|Publication number||US7313588 B1|
|Application number||US 09/615,830|
|Publication date||Dec 25, 2007|
|Filing date||Jul 13, 2000|
|Priority date||Jul 13, 2000|
|Also published as||CA2416182A1, CA2416182C, EP1307832A2, WO2002007013A2, WO2002007013A3|
|Publication number||09615830, 615830, US 7313588 B1, US 7313588B1, US-B1-7313588, US7313588 B1, US7313588B1|
|Inventors||Charles T. Shotton, Jr., Louis P. SLOTHOUBER, M. Ellen Dudar|
|Original Assignee||Biap Systems, Inc.|
|Export Citation||BiBTeX, EndNote, RefMan|
|Patent Citations (58), Non-Patent Citations (10), Referenced by (23), Classifications (9), Legal Events (7)|
|External Links: USPTO, USPTO Assignment, Espacenet|
The present invention relates generally to the field of programmed software agents and in particular to a new and useful software agent for retrieving changing information from predetermined networked web sites.
There are many different types of networks presently known and existing. Local area networks (LANs) and wide area networks (WANS) are typically internal to an organization. These networks are usually isolated from outside users or other networks, but may be interconnected. The Internet is a large global network of interconnected computers.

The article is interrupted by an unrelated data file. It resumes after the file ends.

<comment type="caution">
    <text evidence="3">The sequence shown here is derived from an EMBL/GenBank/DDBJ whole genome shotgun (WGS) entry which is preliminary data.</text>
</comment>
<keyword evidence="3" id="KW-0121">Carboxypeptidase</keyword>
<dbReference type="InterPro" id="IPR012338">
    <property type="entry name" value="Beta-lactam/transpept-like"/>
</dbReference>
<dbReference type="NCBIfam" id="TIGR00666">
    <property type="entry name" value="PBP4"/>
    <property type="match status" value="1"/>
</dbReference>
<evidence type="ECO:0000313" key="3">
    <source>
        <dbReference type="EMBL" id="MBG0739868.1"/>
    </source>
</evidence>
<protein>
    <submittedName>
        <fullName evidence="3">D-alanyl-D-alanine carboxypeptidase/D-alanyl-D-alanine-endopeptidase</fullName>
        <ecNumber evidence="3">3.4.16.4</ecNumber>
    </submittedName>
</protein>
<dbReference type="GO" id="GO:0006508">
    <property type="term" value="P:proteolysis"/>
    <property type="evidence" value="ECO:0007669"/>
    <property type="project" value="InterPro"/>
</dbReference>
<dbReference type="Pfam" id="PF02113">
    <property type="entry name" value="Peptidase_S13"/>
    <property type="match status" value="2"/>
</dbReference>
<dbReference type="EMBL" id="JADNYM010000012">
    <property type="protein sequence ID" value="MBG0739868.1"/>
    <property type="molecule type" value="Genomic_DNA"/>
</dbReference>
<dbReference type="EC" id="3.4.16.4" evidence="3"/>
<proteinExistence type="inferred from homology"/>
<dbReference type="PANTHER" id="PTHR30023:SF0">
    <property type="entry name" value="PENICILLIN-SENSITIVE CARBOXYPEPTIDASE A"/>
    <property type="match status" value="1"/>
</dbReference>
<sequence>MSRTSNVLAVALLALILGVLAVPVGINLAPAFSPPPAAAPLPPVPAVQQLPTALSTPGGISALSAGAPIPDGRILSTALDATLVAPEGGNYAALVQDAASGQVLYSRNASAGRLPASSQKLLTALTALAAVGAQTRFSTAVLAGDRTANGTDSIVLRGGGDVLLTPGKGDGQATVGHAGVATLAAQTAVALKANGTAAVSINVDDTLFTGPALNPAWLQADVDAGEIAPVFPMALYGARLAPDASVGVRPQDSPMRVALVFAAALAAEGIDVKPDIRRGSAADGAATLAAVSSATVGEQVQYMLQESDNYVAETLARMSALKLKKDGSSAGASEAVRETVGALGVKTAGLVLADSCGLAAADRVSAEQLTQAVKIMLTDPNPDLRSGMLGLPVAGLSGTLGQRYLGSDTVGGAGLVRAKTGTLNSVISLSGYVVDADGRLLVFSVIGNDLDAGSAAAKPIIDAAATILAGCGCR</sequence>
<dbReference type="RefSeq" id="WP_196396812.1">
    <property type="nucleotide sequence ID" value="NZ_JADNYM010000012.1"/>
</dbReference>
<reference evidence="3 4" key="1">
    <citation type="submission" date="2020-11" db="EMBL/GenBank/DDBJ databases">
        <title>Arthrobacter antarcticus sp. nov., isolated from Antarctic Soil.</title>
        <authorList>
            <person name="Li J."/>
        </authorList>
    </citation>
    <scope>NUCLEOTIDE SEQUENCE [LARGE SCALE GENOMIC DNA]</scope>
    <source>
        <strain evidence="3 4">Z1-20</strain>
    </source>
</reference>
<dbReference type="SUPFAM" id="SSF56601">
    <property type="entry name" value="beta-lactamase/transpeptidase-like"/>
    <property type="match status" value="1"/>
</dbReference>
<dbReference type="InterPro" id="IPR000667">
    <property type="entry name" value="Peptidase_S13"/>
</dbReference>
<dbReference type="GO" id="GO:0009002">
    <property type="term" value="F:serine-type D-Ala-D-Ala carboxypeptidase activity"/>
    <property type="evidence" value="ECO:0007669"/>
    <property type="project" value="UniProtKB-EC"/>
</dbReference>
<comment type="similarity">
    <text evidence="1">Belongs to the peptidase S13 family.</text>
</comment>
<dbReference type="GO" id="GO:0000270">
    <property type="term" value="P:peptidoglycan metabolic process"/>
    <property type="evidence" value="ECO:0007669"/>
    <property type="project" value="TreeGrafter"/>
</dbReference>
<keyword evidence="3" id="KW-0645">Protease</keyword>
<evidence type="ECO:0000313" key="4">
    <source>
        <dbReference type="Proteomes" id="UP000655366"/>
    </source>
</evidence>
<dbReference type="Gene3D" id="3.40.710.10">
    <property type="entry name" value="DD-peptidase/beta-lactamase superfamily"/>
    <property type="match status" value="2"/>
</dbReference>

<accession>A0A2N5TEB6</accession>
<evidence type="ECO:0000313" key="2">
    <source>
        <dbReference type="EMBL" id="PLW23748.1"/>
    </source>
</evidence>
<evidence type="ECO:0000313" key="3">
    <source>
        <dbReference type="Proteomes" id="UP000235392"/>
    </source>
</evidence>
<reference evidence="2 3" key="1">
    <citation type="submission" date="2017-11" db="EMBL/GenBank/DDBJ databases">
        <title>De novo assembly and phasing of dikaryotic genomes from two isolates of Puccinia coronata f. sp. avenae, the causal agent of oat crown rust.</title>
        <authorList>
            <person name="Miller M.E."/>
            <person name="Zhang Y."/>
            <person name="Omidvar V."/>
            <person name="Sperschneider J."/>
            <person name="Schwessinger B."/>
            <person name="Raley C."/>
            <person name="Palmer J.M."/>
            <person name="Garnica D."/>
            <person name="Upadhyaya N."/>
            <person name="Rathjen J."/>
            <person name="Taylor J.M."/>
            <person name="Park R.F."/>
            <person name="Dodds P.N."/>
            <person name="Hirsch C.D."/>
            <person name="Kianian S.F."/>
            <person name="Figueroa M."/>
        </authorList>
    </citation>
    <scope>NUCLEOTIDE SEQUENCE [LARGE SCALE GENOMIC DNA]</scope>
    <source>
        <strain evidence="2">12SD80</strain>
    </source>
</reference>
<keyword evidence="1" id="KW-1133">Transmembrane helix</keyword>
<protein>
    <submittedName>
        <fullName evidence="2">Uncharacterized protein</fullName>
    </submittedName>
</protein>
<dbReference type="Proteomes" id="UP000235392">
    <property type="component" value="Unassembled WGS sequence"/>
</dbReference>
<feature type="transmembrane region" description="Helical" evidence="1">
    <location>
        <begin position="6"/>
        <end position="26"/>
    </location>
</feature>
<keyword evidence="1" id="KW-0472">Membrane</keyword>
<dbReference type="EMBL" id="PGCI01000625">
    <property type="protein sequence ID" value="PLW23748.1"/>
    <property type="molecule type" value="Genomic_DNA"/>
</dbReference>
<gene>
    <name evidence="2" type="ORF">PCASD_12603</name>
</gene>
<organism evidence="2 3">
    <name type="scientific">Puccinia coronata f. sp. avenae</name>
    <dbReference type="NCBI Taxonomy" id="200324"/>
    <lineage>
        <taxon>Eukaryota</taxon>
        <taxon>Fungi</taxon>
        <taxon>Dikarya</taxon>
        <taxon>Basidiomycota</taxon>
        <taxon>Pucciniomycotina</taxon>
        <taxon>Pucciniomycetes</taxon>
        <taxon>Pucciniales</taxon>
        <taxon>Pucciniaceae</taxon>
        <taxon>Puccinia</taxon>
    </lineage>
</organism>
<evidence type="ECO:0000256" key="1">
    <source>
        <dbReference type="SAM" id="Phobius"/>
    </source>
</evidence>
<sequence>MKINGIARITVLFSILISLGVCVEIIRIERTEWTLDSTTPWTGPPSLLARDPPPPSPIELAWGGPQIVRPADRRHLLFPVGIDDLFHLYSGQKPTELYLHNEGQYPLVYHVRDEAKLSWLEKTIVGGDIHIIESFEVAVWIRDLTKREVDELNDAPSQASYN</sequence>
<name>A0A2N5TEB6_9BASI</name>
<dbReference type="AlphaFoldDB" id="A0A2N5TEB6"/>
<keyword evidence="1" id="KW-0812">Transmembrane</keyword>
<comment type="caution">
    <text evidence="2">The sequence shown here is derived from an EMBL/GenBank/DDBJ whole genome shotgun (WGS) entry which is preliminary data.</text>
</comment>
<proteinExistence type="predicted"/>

A particular computer or a file containing information on such a computer may be found through an “address” or URL (uniform resource locator). Any computer which is connected to a network, and especially, the Internet, must have an address which identifies it to the other computers on the network.
Computers which are permanently connected to a network may have files identified by specific URLs which can be accessed by other, remote computer users also connected to the network. When the files contain text and graphics in HTML (Hypertext Markup Language) or similar languages, these files are often referred to as “web pages”. Web pages can be viewed by different users with a software application known as a web browser, such as Netscape's NAVIGATOR browser or Microsoft's INTERNET EXPLORER browser. Each web page that is stored on one of these networked computers has a distinctive URL which can consistently be used to locate the web page and its current content for display in a browser application window.